This is an interesting indie film with some names that might stand out. New technological pathways open up all sorts of avenues for bad behavior. The film is done as an ensemble piece with about three major plotlines that intersect.
Director Henry Rubin, of Murderball fame, had some interesting things to say. He’d never directed a narrative feature, as he was known for his documentary work. When he planned out the cameras, he made sure to keep them as far back as possible so as not to intrude on the acting spaces. The film uses long lenses primarily and has a voyeuristic feel to it, much like the pervasive Internet that connects these people. Viewing it makes one a partner in crime, watching the intimate lives of people without their knowledge, or seeming consent.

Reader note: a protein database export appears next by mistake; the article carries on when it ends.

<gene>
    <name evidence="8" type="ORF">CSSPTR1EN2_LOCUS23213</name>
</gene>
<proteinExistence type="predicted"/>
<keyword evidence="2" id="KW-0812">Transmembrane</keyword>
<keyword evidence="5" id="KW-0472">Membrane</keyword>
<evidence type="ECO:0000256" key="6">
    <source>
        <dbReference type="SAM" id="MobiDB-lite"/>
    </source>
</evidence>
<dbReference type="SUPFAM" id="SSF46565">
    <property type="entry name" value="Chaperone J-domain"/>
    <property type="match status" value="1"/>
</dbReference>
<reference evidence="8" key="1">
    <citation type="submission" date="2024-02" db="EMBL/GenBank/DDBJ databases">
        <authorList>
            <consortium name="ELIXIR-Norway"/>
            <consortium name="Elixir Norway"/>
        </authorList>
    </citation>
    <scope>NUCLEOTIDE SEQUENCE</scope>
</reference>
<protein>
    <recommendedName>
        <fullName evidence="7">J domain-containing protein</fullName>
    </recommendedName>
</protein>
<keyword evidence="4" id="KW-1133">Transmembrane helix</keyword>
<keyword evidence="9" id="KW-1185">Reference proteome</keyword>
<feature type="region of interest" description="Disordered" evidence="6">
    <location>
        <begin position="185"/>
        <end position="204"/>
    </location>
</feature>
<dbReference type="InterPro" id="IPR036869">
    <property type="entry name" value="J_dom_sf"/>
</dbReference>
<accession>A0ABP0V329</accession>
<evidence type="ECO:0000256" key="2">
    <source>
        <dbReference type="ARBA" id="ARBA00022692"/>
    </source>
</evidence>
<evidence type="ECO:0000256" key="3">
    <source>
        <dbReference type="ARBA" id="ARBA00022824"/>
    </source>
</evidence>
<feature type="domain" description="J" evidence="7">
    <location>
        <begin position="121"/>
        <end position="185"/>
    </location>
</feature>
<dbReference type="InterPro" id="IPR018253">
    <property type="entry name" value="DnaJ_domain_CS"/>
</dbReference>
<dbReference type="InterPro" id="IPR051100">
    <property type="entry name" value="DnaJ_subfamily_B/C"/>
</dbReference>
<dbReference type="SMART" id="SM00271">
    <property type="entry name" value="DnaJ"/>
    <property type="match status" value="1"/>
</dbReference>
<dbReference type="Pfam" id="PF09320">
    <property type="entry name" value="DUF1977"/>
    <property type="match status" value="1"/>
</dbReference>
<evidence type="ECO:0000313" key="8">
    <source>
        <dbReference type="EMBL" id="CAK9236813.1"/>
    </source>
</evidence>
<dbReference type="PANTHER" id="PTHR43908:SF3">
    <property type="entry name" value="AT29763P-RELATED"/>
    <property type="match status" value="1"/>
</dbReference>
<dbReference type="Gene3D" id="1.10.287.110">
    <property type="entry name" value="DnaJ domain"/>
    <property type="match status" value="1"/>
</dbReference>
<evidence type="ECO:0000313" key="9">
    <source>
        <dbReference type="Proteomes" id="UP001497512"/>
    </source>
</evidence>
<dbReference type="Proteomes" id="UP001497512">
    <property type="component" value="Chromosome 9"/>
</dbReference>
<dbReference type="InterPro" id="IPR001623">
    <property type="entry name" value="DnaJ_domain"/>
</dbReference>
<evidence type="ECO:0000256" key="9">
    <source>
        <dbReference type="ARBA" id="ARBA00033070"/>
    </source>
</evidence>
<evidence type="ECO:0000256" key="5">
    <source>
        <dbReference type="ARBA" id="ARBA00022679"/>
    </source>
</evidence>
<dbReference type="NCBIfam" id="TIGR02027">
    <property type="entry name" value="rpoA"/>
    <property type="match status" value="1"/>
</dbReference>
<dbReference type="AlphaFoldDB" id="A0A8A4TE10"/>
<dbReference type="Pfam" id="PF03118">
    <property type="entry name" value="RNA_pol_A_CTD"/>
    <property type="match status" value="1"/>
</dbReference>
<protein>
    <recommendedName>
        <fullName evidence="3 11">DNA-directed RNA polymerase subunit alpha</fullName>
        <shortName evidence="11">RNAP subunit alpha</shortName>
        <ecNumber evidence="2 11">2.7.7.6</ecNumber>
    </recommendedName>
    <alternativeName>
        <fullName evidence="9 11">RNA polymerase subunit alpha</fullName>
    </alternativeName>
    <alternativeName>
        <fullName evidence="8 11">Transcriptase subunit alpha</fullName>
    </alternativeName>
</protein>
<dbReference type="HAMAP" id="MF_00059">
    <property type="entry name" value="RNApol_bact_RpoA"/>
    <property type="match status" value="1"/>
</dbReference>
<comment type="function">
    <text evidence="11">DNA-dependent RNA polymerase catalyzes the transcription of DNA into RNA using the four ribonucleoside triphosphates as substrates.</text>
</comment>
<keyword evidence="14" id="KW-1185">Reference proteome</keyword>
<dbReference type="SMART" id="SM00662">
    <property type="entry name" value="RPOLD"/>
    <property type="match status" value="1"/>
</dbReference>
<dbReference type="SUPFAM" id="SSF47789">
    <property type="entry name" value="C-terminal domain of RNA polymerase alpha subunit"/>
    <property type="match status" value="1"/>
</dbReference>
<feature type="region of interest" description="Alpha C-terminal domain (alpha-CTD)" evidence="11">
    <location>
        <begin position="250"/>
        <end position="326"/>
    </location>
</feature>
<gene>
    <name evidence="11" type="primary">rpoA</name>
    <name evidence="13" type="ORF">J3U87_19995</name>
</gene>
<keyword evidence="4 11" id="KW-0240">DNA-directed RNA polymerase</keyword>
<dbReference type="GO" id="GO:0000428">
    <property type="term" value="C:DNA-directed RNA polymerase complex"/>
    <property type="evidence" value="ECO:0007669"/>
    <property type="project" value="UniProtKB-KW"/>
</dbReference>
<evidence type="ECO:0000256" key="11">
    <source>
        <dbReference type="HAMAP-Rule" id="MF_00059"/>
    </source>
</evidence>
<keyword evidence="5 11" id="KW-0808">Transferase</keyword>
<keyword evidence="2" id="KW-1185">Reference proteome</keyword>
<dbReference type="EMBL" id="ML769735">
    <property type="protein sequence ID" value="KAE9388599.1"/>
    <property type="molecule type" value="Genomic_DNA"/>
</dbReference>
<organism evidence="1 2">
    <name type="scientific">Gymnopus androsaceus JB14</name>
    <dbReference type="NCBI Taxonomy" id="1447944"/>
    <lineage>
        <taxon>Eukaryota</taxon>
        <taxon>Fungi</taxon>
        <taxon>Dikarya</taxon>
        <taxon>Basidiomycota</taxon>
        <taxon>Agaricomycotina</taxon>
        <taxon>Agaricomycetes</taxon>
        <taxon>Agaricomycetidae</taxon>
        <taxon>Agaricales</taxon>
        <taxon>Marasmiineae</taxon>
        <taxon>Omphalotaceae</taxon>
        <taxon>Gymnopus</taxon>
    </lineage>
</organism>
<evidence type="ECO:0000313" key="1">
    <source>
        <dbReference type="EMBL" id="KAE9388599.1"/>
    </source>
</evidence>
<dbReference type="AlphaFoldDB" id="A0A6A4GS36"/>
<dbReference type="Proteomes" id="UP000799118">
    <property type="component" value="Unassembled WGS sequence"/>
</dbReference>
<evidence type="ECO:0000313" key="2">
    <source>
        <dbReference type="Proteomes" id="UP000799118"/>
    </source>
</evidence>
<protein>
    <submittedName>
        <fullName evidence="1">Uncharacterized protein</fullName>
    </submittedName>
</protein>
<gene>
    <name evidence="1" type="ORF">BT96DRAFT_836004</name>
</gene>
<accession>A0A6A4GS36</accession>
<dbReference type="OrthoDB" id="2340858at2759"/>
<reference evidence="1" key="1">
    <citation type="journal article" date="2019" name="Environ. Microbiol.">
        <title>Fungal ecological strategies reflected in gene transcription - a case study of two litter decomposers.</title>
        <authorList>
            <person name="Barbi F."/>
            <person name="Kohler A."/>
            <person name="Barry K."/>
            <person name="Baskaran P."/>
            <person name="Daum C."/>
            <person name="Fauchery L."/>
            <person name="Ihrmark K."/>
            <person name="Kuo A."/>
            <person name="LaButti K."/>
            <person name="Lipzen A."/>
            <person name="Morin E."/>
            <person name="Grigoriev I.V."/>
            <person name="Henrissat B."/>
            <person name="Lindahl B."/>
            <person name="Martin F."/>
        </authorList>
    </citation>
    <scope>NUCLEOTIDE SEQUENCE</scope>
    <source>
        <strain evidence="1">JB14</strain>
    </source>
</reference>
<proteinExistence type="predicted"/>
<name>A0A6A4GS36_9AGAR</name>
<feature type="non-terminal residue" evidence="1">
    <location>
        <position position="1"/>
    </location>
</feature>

The film pits technological lives against real lives, and it climaxes in the realm of the real, removed and disconnected from that disconnecting force that is so pervasive. Technology tends to pull people apart as much as it brings them together, with odd habits elevated to be new norms of behavior.
The film flattened out just prior to the final act, and seemed to slow down to a near tedious level. This didn’t last long, however, and it does tie up the various storylines. It’s a stylish indie drama that asks us to reconsider our various fractured personalities and to reassess our online behaviors.